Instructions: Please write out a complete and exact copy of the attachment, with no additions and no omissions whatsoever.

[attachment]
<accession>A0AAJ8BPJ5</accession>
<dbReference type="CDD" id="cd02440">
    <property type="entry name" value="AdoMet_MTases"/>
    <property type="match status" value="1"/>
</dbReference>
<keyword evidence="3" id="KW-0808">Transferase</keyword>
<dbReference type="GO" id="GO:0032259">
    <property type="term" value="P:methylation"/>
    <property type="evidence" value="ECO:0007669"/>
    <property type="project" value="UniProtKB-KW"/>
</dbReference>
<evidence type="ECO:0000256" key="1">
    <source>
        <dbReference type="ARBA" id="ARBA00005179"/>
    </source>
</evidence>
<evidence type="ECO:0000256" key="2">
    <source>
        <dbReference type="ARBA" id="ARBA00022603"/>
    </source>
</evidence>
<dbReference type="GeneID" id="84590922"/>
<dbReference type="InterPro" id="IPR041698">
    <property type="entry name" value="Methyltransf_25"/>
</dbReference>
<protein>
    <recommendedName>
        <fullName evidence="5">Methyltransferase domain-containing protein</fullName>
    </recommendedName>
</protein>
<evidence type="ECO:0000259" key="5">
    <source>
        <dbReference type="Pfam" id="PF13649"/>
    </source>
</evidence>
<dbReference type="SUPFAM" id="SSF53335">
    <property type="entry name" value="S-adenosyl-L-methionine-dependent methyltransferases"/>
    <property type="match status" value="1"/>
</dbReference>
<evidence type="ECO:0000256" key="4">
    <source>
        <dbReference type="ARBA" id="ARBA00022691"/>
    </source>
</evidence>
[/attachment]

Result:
<accession>A0AAJ8BPJ5</accession>
<dbReference type="CDD" id="cd02440">
    <property type="entry name" value="AdoMet_MTases"/>
    <property type="match status" value="1"/>
</dbReference>
<keyword evidence="3" id="KW-0808">Transferase</keyword>
<dbReference type="GO" id="GO:0032259">
    <property type="term" value="P:methylation"/>
    <property type="evidence" value="ECO:0007669"/>
    <property type="project" value="UniProtKB-KW"/>
</dbReference>
<evidence type="ECO:0000256" key="1">
    <source>
        <dbReference type="ARBA" id="ARBA00005179"/>
    </source>
</evidence>
<evidence type="ECO:0000256" key="2">
    <source>
        <dbReference type="ARBA" id="ARBA00022603"/>
    </source>
</evidence>
<dbReference type="GeneID" id="84590922"/>
<dbReference type="InterPro" id="IPR041698">
    <property type="entry name" value="Methyltransf_25"/>
</dbReference>
<protein>
    <recommendedName>
        <fullName evidence="5">Methyltransferase domain-containing protein</fullName>
    </recommendedName>
</protein>
<evidence type="ECO:0000259" key="5">
    <source>
        <dbReference type="Pfam" id="PF13649"/>
    </source>
</evidence>
<dbReference type="SUPFAM" id="SSF53335">
    <property type="entry name" value="S-adenosyl-L-methionine-dependent methyltransferases"/>
    <property type="match status" value="1"/>
</dbReference>
<evidence type="ECO:0000256" key="4">
    <source>
        <dbReference type="ARBA" id="ARBA00022691"/>
    </source>
</evidence>